Giving Birth In A Hospital With Breastfeeding Cred Doesn’t Mean You’ll Be Breastfeeding (For Long)
Breastfeeding is a personal choice. There are way too many variables in every mother’s personal/socioeconomicÂ situation to erect massive soapboxes about why, generally, everyone should do one or the other. Until we get some decent maternity leave in this country — specifically for those outside the Sheryl Sandberg demographic — exclusively breastfeeding for six months is going to be pretty challenging for many women to effectively pull off. But some research out of Australia shows that when youÂ enactÂ certain breastfeedingÂ guidelines shortly after delivery,Â mommies are more likely to stick it out. Mental note.
Reuters reports that new mothers were more likely to still be feeding their newborns a “few months” after delivery when hospitals employed the Baby-Friendly Hospital Initiative (BFHI) guidelines. BFHI, which consists of 10 steps, was reportedly developed in 1991Â by the World Health Organization and the United Nations Children’s Fund. The steps include:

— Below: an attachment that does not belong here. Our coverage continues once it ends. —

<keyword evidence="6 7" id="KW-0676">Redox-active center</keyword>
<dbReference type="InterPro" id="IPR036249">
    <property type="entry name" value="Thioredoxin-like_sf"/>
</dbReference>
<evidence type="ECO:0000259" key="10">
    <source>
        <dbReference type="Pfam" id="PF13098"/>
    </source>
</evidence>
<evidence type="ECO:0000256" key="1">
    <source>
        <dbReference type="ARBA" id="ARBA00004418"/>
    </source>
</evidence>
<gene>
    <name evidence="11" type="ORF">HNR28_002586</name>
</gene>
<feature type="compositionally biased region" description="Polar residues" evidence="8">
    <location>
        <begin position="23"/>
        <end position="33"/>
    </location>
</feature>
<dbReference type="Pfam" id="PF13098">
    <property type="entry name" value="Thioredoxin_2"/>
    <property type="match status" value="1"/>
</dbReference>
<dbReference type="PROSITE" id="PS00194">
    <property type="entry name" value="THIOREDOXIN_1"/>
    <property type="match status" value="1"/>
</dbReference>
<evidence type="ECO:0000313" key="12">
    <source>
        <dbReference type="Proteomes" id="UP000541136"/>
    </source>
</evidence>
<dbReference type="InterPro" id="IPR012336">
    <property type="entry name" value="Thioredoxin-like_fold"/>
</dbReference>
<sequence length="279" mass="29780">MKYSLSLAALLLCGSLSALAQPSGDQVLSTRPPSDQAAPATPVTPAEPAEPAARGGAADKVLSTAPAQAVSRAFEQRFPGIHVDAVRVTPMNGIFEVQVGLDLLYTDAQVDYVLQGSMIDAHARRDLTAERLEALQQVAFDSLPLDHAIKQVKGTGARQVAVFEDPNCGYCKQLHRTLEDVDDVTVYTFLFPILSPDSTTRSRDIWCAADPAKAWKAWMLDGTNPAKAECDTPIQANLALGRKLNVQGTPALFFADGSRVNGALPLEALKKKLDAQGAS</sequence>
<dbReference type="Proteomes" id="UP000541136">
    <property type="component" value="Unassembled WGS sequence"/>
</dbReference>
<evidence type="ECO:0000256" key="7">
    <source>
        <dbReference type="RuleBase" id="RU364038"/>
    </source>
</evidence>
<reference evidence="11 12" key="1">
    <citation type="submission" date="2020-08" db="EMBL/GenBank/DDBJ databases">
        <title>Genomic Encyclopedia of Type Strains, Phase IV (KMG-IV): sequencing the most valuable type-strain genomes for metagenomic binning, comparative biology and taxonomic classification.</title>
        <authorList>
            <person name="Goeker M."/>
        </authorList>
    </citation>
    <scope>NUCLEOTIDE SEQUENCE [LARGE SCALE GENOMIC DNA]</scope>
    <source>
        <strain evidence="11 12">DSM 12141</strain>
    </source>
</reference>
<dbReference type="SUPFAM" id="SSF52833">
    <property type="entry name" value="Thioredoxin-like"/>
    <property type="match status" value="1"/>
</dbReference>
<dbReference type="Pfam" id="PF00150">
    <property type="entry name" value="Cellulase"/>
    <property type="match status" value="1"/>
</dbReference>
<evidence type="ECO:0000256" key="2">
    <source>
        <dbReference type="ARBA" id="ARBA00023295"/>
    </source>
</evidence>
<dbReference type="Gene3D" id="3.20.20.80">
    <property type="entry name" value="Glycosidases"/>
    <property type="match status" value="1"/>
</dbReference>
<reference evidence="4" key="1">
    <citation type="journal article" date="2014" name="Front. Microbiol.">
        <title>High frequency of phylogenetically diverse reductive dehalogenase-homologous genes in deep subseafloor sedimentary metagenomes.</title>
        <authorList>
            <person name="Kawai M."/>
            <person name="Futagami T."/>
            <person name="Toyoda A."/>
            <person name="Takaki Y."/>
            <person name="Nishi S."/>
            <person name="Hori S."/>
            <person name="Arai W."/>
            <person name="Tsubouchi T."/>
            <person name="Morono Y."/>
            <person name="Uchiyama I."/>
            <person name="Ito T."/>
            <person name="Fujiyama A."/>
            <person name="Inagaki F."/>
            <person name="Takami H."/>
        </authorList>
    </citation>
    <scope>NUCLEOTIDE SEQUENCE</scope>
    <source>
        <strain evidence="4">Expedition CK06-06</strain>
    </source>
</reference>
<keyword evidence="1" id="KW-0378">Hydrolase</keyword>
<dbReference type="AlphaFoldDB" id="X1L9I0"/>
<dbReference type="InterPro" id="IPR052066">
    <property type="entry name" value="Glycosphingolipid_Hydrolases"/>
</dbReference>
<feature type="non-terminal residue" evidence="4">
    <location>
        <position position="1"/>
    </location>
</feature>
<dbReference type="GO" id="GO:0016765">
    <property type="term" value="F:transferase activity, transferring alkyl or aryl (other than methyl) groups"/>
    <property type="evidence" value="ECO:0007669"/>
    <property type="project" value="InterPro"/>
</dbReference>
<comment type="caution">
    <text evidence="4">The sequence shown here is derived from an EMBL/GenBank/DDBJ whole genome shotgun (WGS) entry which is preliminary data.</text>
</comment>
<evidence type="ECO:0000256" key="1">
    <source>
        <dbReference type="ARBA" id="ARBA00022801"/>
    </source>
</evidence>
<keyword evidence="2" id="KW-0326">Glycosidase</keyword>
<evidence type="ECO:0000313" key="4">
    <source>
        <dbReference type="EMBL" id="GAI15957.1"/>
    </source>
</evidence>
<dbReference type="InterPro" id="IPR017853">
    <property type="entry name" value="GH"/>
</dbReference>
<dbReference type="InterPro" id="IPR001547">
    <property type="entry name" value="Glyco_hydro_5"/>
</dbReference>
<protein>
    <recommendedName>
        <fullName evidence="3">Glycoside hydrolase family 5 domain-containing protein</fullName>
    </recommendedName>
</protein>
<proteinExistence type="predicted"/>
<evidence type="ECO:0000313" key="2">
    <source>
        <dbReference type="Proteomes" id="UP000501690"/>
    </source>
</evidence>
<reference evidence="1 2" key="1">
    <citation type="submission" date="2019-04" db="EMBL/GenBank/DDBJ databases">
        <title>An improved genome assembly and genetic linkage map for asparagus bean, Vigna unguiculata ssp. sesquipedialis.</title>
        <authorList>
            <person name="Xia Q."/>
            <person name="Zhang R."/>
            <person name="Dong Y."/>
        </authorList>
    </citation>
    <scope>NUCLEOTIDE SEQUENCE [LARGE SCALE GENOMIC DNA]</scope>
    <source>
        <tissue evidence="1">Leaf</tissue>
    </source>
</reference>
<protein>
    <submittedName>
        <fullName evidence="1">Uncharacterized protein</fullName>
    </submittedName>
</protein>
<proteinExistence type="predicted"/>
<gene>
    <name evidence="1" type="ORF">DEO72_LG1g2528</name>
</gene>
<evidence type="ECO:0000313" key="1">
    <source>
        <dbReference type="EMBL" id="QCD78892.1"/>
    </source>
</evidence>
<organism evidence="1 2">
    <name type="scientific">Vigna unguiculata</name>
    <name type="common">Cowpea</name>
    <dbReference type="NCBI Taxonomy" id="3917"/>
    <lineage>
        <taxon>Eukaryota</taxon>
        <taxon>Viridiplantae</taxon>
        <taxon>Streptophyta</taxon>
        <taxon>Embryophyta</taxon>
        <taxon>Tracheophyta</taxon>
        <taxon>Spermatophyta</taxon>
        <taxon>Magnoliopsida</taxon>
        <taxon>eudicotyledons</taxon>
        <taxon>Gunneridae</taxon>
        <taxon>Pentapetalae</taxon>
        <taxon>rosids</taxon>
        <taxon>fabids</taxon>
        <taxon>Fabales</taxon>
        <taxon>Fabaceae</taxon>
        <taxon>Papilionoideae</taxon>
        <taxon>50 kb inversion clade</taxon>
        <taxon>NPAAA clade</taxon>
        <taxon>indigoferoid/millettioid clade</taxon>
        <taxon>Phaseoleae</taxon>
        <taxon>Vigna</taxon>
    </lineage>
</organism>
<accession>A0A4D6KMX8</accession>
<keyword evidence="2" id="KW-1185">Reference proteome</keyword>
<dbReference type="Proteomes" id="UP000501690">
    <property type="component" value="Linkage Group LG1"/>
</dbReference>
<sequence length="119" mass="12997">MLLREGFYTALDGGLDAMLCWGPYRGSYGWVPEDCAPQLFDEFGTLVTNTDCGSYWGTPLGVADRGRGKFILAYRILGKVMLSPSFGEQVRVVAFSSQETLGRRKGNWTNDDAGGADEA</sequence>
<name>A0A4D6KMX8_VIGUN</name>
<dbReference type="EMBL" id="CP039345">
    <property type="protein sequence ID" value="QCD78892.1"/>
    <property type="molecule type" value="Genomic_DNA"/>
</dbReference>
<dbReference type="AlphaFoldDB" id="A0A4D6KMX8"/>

…informing women about the benefits of breastfeeding, helping women breastfeed within the hour after delivery, and allowing new mothers to stay in the same room as their child – also known as rooming in.
Researchers also noted that utilizing BFHI practices actually ensured more long-term breastfeeding than simply being a BFHI-accredited hospital. (Yet, hospitals with a BFHI badge reportedly have increased breastfeeding rates as well, according to researchers.) Upon surveying 7,000 new mothers, about 96 percent were breastfeeding directly after delivering. But the results were nevertheless mighty curious:
Â …giving birth at a BFHI-accredited hospital did not seem to increase the number of women breastfeeding over the next few months.
In fact, women who gave birth in accredited hospitals were slightly less likely to be breastfeeding one month after birth, compared to women who gave birth in non-accredited hospitals.
The researchers write in the journal Pediatrics that they can’t tell from their data what could have caused that decrease.
But hospitals that do follow four of the 10 BFHI steps had mothers who were two to three times more likely to still be breastfeeding four months later. Those steps include “rooming in,” breastfeeding within an hour of delivery, providing no other food or drink to the baby, and placing baby against mommy’s skin.
Make a check list, if you’re so inclined.